Young Vic & Roundhouse Score Big in ACE FundingDate: 18 March 2005
The UK’s leading theatrical organisations breathed a sigh of relief today after yesterday’s publication of the new three-year spending plans for the Arts Council England (ACE), the country's development agency for the arts which has responsibility for distributing public money from Government and the National Lottery.
In the Department of Culture, Media and Sport’s Spending Review, published in December (See News, 14 Dec 2004), arts funding was frozen at £412 million per annum over the next three years. Taking a 2.7% rate of inflation into account, that equates to effectively a £30 million cut in subsidy over the period.
This week’s announcement lays out how ACE will split that standstill settlement amongst the more than 1,100 arts organisations that it funds. By cutting budgets to new programmes and Creative Partnerships for Young People and reducing the number of organisations it funds as well as freezing its own administration costs, ACE has succeeded in meeting an inflationary rise for 60% of organisations, while 20%, amongst them organisations undertaking major capital developments, benefit from larger increases.
In theatre terms, flagship institutions the National Theatre and the Royal Shakespeare Company have both held steady. The NT’s annual subsidy rises from £17, 261,000 in 2005/6 to £18,223,400 in 2007/8. Over the same period, the RSC goes from £14,000,000 to £14,780,600. Other leading playhouses that will continue to have their core costs met include the Almeida Theatre (£925,000 in 2005/6 to £976,575 in 2007/8), the Donmar Warehouse (£405,000 to £500,000) and Hampstead Theatre (£630,000 to £665,126).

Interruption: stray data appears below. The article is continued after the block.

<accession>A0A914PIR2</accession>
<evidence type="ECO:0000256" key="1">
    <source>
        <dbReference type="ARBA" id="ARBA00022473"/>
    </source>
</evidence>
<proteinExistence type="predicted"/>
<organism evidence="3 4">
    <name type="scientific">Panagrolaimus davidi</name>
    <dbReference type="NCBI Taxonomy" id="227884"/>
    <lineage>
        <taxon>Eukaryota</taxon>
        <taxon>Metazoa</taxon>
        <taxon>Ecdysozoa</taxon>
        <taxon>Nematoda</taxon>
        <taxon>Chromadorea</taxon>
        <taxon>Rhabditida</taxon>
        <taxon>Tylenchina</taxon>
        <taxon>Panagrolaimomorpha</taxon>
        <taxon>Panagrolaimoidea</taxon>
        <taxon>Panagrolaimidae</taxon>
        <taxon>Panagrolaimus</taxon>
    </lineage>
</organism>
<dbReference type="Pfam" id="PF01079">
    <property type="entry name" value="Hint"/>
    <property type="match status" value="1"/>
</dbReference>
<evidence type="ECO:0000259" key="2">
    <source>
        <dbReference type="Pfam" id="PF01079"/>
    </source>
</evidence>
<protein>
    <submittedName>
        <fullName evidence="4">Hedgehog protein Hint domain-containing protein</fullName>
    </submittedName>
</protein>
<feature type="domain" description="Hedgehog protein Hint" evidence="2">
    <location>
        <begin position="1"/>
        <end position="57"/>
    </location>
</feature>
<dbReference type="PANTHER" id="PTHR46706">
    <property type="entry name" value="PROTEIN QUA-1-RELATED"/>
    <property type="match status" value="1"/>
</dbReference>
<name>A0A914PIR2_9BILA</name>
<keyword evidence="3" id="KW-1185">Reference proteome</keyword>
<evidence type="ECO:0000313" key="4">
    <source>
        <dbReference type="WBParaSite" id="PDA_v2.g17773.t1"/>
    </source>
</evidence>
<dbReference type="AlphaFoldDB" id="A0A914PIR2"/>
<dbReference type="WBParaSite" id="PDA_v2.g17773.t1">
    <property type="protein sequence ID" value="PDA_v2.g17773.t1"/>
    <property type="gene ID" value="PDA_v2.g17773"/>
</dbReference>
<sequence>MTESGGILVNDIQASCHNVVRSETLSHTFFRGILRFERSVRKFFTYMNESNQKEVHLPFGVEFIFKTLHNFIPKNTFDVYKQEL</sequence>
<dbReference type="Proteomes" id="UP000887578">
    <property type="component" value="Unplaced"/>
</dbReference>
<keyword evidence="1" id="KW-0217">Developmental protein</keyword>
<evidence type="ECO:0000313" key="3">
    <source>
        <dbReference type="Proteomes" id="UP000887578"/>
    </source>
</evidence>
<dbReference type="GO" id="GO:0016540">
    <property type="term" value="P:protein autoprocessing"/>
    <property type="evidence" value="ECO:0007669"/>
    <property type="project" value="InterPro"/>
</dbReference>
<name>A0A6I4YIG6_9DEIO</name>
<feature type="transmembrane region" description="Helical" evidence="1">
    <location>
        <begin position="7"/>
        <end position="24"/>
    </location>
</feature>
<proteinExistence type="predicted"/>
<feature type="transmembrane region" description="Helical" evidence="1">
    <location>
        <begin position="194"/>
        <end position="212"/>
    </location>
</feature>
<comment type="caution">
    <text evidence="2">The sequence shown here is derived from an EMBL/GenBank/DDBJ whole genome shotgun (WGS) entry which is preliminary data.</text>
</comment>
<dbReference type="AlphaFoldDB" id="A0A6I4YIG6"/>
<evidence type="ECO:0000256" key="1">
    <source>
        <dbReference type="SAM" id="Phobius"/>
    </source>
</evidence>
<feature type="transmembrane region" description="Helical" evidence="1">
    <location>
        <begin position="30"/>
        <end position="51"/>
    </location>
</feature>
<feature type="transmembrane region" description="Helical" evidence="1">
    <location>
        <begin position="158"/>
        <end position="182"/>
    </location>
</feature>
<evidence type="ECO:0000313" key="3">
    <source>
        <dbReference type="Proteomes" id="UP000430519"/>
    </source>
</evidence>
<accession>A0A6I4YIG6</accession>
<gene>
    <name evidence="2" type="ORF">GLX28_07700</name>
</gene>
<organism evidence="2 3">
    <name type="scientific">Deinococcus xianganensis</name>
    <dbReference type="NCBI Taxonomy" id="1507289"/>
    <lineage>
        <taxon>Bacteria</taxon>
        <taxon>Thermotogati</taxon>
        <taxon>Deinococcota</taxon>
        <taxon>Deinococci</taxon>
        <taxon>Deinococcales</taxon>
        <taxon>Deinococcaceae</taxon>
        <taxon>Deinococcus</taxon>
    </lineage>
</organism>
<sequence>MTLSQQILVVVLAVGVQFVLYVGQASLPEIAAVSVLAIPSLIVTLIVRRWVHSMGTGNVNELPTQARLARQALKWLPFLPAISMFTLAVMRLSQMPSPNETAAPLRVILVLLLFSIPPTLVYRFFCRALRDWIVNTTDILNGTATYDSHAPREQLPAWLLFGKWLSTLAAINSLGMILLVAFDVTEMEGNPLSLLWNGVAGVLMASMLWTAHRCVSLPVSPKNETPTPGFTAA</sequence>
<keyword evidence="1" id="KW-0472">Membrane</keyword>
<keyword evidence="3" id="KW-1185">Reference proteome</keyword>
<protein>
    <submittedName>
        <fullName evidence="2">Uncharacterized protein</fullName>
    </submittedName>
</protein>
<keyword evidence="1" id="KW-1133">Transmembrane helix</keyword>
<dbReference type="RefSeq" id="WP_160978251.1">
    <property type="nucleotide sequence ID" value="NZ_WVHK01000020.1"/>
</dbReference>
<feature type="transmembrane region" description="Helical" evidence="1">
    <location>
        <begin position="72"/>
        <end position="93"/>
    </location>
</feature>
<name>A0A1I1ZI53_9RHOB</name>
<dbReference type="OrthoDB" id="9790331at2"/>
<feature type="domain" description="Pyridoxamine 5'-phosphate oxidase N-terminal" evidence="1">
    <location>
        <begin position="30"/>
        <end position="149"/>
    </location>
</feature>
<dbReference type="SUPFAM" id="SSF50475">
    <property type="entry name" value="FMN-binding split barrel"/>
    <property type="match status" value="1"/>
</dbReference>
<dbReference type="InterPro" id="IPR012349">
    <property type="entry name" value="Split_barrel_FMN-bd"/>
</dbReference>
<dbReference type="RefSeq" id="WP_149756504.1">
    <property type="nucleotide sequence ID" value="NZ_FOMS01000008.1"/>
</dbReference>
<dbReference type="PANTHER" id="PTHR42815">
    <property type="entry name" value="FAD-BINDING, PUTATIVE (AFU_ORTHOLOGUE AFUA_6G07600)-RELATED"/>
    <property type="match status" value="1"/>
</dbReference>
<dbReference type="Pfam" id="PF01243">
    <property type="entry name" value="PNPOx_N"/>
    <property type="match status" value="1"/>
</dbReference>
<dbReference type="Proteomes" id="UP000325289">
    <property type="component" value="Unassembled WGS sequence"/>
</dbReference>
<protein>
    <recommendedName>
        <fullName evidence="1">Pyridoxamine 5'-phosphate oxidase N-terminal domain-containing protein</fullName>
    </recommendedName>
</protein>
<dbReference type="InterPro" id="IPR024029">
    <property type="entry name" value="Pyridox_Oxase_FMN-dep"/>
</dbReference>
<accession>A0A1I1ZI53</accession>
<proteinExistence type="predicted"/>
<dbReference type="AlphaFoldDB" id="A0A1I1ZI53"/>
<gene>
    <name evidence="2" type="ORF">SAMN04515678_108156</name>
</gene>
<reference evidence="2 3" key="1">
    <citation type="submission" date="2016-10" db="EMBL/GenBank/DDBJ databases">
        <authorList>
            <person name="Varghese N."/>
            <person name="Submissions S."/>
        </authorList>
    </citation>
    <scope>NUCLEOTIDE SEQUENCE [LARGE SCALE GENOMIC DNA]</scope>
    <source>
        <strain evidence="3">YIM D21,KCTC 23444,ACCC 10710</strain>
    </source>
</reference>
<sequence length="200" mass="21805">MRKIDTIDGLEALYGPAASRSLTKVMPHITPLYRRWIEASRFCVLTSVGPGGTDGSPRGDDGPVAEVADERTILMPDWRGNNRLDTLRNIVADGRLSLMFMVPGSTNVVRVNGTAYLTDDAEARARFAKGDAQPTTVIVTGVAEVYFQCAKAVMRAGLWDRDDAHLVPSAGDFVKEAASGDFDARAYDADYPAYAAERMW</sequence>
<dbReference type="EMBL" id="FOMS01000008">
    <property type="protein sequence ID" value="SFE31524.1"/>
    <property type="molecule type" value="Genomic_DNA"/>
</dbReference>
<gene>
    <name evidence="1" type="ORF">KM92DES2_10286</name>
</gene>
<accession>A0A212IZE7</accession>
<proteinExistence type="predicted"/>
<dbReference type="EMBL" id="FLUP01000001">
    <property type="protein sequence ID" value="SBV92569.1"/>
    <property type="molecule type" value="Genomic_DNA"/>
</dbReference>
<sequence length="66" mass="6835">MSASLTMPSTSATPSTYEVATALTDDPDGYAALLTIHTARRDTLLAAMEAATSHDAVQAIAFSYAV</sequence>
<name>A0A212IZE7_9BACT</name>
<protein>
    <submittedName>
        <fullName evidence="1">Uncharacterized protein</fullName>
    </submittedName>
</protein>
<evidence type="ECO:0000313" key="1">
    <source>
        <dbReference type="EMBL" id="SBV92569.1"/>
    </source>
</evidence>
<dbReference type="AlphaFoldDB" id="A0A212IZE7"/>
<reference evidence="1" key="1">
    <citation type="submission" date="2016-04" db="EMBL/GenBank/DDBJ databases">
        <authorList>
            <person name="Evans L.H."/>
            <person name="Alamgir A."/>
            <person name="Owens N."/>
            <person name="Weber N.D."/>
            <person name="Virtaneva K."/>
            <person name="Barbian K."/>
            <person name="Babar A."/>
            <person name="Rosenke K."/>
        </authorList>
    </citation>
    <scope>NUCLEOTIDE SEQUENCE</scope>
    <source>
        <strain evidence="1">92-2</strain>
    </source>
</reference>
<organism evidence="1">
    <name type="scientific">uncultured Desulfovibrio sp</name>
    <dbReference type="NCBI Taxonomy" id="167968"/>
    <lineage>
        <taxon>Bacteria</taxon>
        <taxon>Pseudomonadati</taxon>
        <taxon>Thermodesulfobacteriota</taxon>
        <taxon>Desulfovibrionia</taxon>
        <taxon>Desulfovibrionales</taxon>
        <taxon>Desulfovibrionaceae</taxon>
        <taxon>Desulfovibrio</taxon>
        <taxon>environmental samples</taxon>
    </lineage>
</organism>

Amongst the big winners in London are the Roundhouse and the Young Vic, both currently undergoing major refurbishments in anticipation of relaunches in 2005 and 2006 respectively. The Roundhouse benefits from a 25% rise, from £150,000 to £605,500, while the Young Vic receives a whopping 64% boost, from £956,000 to £1,471,368.
Commenting on the new budget, Sir Christopher Frayling, Chairman of Arts Council England, warned that standstill funding would ultimately prove unsustainable. He said: “The Arts Council has made some hard choices in a tough financial climate. We have acted responsibly to ensure a degree of budgetary stability for arts organisations. However, that stability is fragile and cannot be sustained beyond 2008. It is built on one-off flexibility and a reduction in other areas of our budget.
“While we are pleased to have been able to deliver increases in funding to the majority of our arts organisations, there are many things we have not been able to do. Many truly excellent artists and organisations will receive a standard increase rather than the investment needed to match their ambition and support growth.
”The arts contribute an enormous amount to the life of this country and to the economy. If there is not a better settlement in the 2006 Spending Review it will mean real cuts to more arts organisations. We must work together with our partners in the arts and in government to make the case for the arts as strongly and effectively as we can. We must begin that work now.”
- by Terri Paddock